words & photos :: Kristin Schnelten.
Kate Civiero’s barn renovation didn’t happen overnight—or even over a number of months.
She’s been chipping away at this passion project for six years. And counting. The once-neglected outbuilding, just steps from the house, was a draw for Kate and her husband Matt when they purchased the property.
But the vision of turning that barn into a backyard studio sat idle for years while she worked in a local glassblowing shop. When the local studio closed, her closest option was Georgetown—a 90-minute drive. After months of commuting, burnout set in and they finally dove into the barn project.
Clearing out decades of junk accumulation, rotten hay and raccoon nests was the first order of business; when the neighbour they hired for the hayloft-cleanout walked off the site after a single day, they hoisted shovels and did it themselves. That foul fiasco was virtually the last time a contractor set foot in the space. Kate, with the assistance of Matt at times, has since hauled every stick of lumber, made every mitred cut and fought with every batt of insulation. And they salvaged or reused the majority of the materials.
She pried up, sorted and stacked each board of the hayloft floor, periodically re-sorting and relocating the pile around the property while the renovation progressed. “Moving the wood was so annoying, just the worst way to do a project,” Kate says, shaking her head. “But I was determined to make use of every piece I had.”
A cousin donated his grandfather’s discarded corrugated steel roofing, and it’s now installed underside-out, bearing the original “Thornbury, Ont.” stamp. Friends donated their excess building materials and finishes. “My grandfather was a farmer, and he would much rather reuse something he had on hand than go to a store and buy something. It’s just stubbornness, really. At every step I would think to myself, ‘Do I really need to buy that? Can’t I just reuse something?’”
“Dying for natural light” along the south-facing wall, Kate and Matt scoured the Habitat for Humanity ReStore for windows. Local blacksmith Dano Harris built the metal railings, and she finally relented and hired professionals for the finished ceiling. But the rest is all Kate, mostly working alone while Matt was at his 9 to 5.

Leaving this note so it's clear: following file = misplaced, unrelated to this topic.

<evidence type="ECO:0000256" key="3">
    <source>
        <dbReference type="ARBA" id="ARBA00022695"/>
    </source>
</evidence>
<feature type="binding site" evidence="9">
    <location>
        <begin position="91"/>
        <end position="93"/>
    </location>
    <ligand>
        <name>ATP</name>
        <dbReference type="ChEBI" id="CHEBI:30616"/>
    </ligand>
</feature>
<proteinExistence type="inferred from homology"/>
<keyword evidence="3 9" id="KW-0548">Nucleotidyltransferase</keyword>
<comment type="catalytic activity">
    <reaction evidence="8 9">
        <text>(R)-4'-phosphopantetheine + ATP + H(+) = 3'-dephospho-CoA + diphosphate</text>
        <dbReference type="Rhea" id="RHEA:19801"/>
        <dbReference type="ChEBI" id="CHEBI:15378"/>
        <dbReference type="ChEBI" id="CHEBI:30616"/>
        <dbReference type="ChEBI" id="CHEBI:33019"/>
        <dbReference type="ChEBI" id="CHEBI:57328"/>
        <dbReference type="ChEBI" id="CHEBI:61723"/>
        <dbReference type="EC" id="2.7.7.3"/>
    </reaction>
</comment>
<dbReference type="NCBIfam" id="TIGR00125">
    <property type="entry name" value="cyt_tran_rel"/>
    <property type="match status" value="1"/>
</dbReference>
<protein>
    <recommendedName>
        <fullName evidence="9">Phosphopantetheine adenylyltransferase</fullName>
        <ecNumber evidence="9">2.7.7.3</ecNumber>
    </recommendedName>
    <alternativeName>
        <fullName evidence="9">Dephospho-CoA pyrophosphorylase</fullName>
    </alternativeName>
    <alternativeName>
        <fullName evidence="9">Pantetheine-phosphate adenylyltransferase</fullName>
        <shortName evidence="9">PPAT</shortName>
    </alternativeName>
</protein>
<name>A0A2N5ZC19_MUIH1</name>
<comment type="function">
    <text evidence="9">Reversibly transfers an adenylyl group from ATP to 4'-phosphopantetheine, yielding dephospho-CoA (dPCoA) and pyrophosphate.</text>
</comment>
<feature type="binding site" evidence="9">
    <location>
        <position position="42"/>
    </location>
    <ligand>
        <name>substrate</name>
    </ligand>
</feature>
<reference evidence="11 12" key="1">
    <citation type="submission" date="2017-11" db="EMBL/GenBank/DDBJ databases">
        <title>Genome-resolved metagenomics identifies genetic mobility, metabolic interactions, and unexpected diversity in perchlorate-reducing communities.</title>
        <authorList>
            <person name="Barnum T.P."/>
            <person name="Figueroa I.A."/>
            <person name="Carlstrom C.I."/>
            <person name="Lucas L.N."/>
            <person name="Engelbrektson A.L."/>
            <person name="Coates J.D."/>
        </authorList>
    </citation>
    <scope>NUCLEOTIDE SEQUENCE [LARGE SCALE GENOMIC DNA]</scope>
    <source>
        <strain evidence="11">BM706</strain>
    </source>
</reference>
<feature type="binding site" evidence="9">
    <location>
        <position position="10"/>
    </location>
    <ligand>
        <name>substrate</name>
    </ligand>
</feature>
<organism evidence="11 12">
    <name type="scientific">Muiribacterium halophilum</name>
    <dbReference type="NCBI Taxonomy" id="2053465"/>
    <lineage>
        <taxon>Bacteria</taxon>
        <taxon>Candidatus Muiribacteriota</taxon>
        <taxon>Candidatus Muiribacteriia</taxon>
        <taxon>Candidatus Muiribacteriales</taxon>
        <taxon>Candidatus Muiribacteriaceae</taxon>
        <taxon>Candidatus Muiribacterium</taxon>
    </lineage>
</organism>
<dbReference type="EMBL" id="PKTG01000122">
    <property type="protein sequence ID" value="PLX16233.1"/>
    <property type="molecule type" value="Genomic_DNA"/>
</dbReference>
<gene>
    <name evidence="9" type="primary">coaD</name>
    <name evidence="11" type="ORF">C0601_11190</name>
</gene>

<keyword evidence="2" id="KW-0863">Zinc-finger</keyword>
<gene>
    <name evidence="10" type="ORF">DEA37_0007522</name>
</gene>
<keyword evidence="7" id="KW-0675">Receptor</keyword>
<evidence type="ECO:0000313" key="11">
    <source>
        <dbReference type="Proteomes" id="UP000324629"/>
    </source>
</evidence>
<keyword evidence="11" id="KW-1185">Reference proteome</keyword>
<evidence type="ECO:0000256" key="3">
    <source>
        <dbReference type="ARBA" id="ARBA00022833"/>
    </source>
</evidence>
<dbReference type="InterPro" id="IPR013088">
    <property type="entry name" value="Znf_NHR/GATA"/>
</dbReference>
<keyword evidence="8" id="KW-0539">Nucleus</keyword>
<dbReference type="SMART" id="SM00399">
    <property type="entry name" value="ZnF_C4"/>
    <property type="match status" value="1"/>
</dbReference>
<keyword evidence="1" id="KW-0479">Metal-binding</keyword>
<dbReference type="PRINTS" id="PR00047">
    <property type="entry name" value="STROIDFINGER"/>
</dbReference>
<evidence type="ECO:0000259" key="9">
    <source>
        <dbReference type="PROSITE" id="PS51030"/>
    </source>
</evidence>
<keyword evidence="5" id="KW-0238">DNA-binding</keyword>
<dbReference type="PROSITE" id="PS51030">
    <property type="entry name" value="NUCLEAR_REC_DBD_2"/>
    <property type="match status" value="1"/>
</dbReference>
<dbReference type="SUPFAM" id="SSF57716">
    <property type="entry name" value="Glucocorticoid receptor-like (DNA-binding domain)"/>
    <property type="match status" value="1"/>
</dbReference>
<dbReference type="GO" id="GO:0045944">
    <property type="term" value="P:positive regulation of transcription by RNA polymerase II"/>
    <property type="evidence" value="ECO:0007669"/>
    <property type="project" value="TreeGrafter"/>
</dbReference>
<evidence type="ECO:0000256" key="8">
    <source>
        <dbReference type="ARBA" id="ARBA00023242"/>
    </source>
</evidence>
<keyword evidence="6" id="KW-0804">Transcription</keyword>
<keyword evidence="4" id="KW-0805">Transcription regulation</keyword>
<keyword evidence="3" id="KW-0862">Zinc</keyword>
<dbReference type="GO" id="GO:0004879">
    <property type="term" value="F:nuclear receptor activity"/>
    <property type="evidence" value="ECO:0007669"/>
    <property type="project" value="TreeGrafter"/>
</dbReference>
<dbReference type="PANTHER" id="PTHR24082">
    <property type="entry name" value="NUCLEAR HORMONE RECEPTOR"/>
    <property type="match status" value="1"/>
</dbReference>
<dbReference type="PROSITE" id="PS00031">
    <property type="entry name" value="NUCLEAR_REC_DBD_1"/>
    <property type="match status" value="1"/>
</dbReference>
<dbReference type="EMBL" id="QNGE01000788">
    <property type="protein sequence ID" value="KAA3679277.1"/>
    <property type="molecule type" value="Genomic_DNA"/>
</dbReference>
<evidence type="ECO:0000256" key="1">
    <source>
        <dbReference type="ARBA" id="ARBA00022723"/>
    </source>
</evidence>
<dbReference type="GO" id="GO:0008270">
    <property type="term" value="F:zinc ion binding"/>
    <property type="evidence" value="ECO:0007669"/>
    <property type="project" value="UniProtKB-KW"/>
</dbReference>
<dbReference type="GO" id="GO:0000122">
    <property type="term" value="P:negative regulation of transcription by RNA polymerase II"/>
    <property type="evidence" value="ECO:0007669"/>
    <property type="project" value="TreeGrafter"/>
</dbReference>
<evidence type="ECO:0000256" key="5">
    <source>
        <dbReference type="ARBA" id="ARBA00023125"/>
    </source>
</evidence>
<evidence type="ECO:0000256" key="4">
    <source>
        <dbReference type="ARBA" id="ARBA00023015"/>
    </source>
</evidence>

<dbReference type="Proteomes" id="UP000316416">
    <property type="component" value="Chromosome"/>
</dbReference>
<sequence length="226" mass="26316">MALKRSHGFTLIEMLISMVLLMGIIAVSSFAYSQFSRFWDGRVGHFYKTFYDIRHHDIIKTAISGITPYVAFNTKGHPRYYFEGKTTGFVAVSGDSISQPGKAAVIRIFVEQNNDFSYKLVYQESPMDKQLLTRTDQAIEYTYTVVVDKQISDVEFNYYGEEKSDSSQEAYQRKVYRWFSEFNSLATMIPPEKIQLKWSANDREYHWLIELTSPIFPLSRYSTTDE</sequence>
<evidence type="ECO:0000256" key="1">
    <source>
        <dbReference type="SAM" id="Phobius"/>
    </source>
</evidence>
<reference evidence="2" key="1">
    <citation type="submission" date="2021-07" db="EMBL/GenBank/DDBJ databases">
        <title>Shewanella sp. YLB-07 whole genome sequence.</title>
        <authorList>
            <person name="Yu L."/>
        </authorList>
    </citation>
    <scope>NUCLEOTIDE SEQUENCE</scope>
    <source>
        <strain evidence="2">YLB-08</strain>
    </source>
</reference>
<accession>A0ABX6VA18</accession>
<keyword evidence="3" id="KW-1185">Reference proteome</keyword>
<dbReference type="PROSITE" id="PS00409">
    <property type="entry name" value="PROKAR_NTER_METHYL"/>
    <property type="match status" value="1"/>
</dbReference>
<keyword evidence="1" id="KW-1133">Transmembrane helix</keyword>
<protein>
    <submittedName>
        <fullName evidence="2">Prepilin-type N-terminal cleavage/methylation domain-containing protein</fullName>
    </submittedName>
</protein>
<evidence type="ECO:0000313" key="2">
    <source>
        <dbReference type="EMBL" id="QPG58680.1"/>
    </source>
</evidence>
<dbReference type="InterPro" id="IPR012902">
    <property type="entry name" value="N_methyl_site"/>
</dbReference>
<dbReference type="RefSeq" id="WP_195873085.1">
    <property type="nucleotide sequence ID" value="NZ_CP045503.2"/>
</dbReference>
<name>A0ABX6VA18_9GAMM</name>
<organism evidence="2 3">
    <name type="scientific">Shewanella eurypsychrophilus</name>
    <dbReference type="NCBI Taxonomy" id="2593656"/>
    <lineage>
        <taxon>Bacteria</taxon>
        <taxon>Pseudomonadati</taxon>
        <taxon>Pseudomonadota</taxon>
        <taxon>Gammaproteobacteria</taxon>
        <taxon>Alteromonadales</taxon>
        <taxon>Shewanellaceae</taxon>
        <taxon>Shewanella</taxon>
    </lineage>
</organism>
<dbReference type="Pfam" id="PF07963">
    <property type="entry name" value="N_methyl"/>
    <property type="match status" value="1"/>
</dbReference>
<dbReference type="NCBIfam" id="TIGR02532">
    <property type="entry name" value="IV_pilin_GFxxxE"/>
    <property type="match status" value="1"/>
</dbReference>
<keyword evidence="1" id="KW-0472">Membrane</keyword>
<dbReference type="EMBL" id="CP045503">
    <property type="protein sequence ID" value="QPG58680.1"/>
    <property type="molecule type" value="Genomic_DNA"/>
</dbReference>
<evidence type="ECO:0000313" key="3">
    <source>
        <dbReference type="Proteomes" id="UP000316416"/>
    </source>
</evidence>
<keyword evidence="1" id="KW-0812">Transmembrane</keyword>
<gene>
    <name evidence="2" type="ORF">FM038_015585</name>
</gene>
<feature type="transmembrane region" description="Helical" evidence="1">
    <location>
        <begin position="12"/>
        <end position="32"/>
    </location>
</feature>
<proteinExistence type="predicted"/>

“Every step of the process felt like the worst job imaginable. When we were in it, it was just dreadful,” Kate remembers. “But once you move on to the next project, the last one doesn’t seem all that bad.”
Throughout the renovation, Kate was creating in the space—huddled close to her glassblowing furnace while snow blew in through cracks in the siding, whirled through the barn and accumulated on her work surfaces. “It was very cold. I would blow glass if it was -5C or warmer, but anything colder than that and the glass would crack and break while I was making it. I was often blowing in my snow pants for warmth,” she laughs.
Kate buttoned up the last interior wall this winter, making her way through the final stack of barn boards. “By the time I finished that wall, I had just a few pieces left, and I used them to build a chicken coop. Possibly the most rewarding part of the project was having nothing leftover at the end.”
With only a bit of paint, trim and siding remaining on her list, she now spends her days in a spacious studio with room for a glassblowing hot shop and coldworking room, metalsmithing shop, gallery, teaching area and busy e-commerce space.
The completed project is undeniably cool.
“I just wanted to use all these rustic materials I had gathered from here, there and everywhere, and somehow marry them with the aesthetic my glass needs—to be displayed on crisp white,” she says. The funky, classic result suits both Kate and her work. When customers file in during studio tours, they’re often as taken with the barn as they are with the art.
Kate is nothing short of gleeful with the space. She grins, “It’s the story of an amazing building, a booming business and a scrappy young entrepreneur.”